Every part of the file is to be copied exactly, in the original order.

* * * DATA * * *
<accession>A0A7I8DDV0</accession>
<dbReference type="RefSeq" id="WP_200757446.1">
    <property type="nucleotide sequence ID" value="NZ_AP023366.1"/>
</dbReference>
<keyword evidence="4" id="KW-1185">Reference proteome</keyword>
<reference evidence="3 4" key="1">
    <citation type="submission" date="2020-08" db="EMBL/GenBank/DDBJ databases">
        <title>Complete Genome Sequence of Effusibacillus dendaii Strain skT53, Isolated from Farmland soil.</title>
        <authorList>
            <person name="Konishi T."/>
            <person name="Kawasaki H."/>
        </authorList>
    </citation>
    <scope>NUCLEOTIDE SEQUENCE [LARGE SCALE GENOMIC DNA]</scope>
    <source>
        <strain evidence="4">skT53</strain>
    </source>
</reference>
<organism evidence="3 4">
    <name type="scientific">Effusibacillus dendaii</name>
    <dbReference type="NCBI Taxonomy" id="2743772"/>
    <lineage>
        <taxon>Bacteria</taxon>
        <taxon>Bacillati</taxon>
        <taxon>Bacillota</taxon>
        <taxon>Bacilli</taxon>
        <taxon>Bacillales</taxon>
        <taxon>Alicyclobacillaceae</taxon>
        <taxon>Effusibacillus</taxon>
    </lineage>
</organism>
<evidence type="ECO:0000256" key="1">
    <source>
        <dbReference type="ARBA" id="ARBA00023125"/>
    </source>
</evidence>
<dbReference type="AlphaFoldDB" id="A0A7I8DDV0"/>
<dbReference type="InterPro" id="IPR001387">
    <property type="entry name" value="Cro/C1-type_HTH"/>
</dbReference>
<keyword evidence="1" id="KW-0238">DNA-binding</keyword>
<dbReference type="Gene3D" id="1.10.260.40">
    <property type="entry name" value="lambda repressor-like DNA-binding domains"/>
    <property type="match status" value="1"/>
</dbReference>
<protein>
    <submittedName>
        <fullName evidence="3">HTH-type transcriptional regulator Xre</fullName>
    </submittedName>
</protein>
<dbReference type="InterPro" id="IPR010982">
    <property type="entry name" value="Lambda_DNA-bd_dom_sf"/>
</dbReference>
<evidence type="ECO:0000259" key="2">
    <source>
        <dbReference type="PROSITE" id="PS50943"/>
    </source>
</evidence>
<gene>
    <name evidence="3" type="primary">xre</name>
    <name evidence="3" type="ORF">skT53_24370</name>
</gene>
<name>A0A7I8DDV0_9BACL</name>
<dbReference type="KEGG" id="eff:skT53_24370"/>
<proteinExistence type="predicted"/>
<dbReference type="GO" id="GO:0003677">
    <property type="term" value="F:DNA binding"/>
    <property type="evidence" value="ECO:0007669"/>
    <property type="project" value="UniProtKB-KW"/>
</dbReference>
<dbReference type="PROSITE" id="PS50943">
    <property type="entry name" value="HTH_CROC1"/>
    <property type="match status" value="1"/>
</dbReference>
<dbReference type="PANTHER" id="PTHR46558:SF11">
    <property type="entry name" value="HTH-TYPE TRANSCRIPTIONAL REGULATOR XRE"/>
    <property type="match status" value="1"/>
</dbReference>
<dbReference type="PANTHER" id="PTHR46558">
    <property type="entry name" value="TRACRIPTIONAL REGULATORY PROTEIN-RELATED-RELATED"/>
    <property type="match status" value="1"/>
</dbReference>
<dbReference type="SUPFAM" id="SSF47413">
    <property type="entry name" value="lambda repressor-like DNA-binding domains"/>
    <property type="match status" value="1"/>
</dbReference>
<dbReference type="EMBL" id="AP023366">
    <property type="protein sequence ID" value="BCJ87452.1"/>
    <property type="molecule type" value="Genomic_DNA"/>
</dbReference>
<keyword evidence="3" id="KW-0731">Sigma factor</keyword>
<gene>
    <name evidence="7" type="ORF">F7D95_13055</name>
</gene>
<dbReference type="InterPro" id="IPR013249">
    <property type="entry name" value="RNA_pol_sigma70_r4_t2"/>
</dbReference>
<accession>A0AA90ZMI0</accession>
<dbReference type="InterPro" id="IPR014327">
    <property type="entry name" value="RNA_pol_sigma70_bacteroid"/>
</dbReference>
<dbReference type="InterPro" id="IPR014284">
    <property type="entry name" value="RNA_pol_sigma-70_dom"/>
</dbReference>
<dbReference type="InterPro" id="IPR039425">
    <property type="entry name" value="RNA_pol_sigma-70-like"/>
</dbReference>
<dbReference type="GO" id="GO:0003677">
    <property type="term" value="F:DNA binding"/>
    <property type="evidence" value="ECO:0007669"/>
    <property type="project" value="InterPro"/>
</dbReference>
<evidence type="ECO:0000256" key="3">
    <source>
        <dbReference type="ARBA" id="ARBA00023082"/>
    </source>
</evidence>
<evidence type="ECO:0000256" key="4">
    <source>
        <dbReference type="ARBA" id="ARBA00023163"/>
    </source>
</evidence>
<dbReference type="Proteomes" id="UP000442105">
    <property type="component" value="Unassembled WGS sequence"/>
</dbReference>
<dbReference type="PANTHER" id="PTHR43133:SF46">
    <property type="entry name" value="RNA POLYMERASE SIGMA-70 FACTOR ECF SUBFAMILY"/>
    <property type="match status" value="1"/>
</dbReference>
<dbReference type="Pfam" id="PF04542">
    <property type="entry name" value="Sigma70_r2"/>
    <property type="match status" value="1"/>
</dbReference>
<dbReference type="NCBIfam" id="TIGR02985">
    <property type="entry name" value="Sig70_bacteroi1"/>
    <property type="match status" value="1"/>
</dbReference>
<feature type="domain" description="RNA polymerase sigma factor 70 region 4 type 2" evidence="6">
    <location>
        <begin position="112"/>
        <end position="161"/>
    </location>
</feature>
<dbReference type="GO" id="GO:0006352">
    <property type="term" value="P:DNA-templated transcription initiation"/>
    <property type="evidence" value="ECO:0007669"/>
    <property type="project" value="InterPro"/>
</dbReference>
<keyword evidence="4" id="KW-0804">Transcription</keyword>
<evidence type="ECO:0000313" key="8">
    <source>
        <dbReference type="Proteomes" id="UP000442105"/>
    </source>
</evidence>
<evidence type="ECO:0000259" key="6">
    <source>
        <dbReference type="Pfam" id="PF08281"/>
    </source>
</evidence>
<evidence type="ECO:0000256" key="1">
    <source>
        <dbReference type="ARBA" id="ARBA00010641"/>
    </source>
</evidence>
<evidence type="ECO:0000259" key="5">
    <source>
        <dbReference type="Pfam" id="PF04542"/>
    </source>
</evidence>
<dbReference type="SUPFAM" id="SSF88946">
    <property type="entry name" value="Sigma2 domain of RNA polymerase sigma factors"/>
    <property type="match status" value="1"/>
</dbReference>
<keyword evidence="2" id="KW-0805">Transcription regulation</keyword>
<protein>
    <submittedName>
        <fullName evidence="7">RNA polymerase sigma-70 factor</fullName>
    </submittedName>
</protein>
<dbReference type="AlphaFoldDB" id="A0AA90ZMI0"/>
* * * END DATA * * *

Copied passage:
<accession>A0A7I8DDV0</accession>
<dbReference type="RefSeq" id="WP_200757446.1">
    <property type="nucleotide sequence ID" value="NZ_AP023366.1"/>
</dbReference>
<keyword evidence="4" id="KW-1185">Reference proteome</keyword>
<reference evidence="3 4" key="1">
    <citation type="submission" date="2020-08" db="EMBL/GenBank/DDBJ databases">
        <title>Complete Genome Sequence of Effusibacillus dendaii Strain skT53, Isolated from Farmland soil.</title>
        <authorList>
            <person name="Konishi T."/>
            <person name="Kawasaki H."/>
        </authorList>
    </citation>
    <scope>NUCLEOTIDE SEQUENCE [LARGE SCALE GENOMIC DNA]</scope>
    <source>
        <strain evidence="4">skT53</strain>
    </source>
</reference>
<organism evidence="3 4">
    <name type="scientific">Effusibacillus dendaii</name>
    <dbReference type="NCBI Taxonomy" id="2743772"/>
    <lineage>
        <taxon>Bacteria</taxon>
        <taxon>Bacillati</taxon>
        <taxon>Bacillota</taxon>
        <taxon>Bacilli</taxon>
        <taxon>Bacillales</taxon>
        <taxon>Alicyclobacillaceae</taxon>
        <taxon>Effusibacillus</taxon>
    </lineage>
</organism>
<evidence type="ECO:0000256" key="1">
    <source>
        <dbReference type="ARBA" id="ARBA00023125"/>
    </source>
</evidence>
<dbReference type="AlphaFoldDB" id="A0A7I8DDV0"/>
<dbReference type="InterPro" id="IPR001387">
    <property type="entry name" value="Cro/C1-type_HTH"/>
</dbReference>
<keyword evidence="1" id="KW-0238">DNA-binding</keyword>
<dbReference type="Gene3D" id="1.10.260.40">
    <property type="entry name" value="lambda repressor-like DNA-binding domains"/>
    <property type="match status" value="1"/>
</dbReference>
<protein>
    <submittedName>
        <fullName evidence="3">HTH-type transcriptional regulator Xre</fullName>
    </submittedName>
</protein>
<dbReference type="InterPro" id="IPR010982">
    <property type="entry name" value="Lambda_DNA-bd_dom_sf"/>
</dbReference>
<evidence type="ECO:0000259" key="2">
    <source>
        <dbReference type="PROSITE" id="PS50943"/>
    </source>
</evidence>
<gene>
    <name evidence="3" type="primary">xre</name>
    <name evidence="3" type="ORF">skT53_24370</name>
</gene>
<name>A0A7I8DDV0_9BACL</name>
<dbReference type="KEGG" id="eff:skT53_24370"/>
<proteinExistence type="predicted"/>
<dbReference type="GO" id="GO:0003677">
    <property type="term" value="F:DNA binding"/>
    <property type="evidence" value="ECO:0007669"/>
    <property type="project" value="UniProtKB-KW"/>
</dbReference>
<dbReference type="PROSITE" id="PS50943">
    <property type="entry name" value="HTH_CROC1"/>
    <property type="match status" value="1"/>
</dbReference>
<dbReference type="PANTHER" id="PTHR46558:SF11">
    <property type="entry name" value="HTH-TYPE TRANSCRIPTIONAL REGULATOR XRE"/>
    <property type="match status" value="1"/>
</dbReference>
<dbReference type="PANTHER" id="PTHR46558">
    <property type="entry name" value="TRACRIPTIONAL REGULATORY PROTEIN-RELATED-RELATED"/>
    <property type="match status" value="1"/>
</dbReference>
<dbReference type="SUPFAM" id="SSF47413">
    <property type="entry name" value="lambda repressor-like DNA-binding domains"/>
    <property type="match status" value="1"/>
</dbReference>
<dbReference type="EMBL" id="AP023366">
    <property type="protein sequence ID" value="BCJ87452.1"/>
    <property type="molecule type" value="Genomic_DNA"/>
</dbReference>
<keyword evidence="3" id="KW-0731">Sigma factor</keyword>
<gene>
    <name evidence="7" type="ORF">F7D95_13055</name>
</gene>
<dbReference type="InterPro" id="IPR013249">
    <property type="entry name" value="RNA_pol_sigma70_r4_t2"/>
</dbReference>
<accession>A0AA90ZMI0</accession>
<dbReference type="InterPro" id="IPR014327">
    <property type="entry name" value="RNA_pol_sigma70_bacteroid"/>
</dbReference>
<dbReference type="InterPro" id="IPR014284">
    <property type="entry name" value="RNA_pol_sigma-70_dom"/>
</dbReference>
<dbReference type="InterPro" id="IPR039425">
    <property type="entry name" value="RNA_pol_sigma-70-like"/>
</dbReference>
<dbReference type="GO" id="GO:0003677">
    <property type="term" value="F:DNA binding"/>
    <property type="evidence" value="ECO:0007669"/>
    <property type="project" value="InterPro"/>
</dbReference>
<evidence type="ECO:0000256" key="3">
    <source>
        <dbReference type="ARBA" id="ARBA00023082"/>
    </source>
</evidence>
<evidence type="ECO:0000256" key="4">
    <source>
        <dbReference type="ARBA" id="ARBA00023163"/>
    </source>
</evidence>
<dbReference type="Proteomes" id="UP000442105">
    <property type="component" value="Unassembled WGS sequence"/>
</dbReference>
<dbReference type="PANTHER" id="PTHR43133:SF46">
    <property type="entry name" value="RNA POLYMERASE SIGMA-70 FACTOR ECF SUBFAMILY"/>
    <property type="match status" value="1"/>
</dbReference>
<dbReference type="Pfam" id="PF04542">
    <property type="entry name" value="Sigma70_r2"/>
    <property type="match status" value="1"/>
</dbReference>
<dbReference type="NCBIfam" id="TIGR02985">
    <property type="entry name" value="Sig70_bacteroi1"/>
    <property type="match status" value="1"/>
</dbReference>
<feature type="domain" description="RNA polymerase sigma factor 70 region 4 type 2" evidence="6">
    <location>
        <begin position="112"/>
        <end position="161"/>
    </location>
</feature>
<dbReference type="GO" id="GO:0006352">
    <property type="term" value="P:DNA-templated transcription initiation"/>
    <property type="evidence" value="ECO:0007669"/>
    <property type="project" value="InterPro"/>
</dbReference>
<keyword evidence="4" id="KW-0804">Transcription</keyword>
<evidence type="ECO:0000313" key="8">
    <source>
        <dbReference type="Proteomes" id="UP000442105"/>
    </source>
</evidence>
<evidence type="ECO:0000259" key="6">
    <source>
        <dbReference type="Pfam" id="PF08281"/>
    </source>
</evidence>
<evidence type="ECO:0000256" key="1">
    <source>
        <dbReference type="ARBA" id="ARBA00010641"/>
    </source>
</evidence>
<evidence type="ECO:0000259" key="5">
    <source>
        <dbReference type="Pfam" id="PF04542"/>
    </source>
</evidence>
<dbReference type="SUPFAM" id="SSF88946">
    <property type="entry name" value="Sigma2 domain of RNA polymerase sigma factors"/>
    <property type="match status" value="1"/>
</dbReference>
<keyword evidence="2" id="KW-0805">Transcription regulation</keyword>
<protein>
    <submittedName>
        <fullName evidence="7">RNA polymerase sigma-70 factor</fullName>
    </submittedName>
</protein>
<dbReference type="AlphaFoldDB" id="A0AA90ZMI0"/>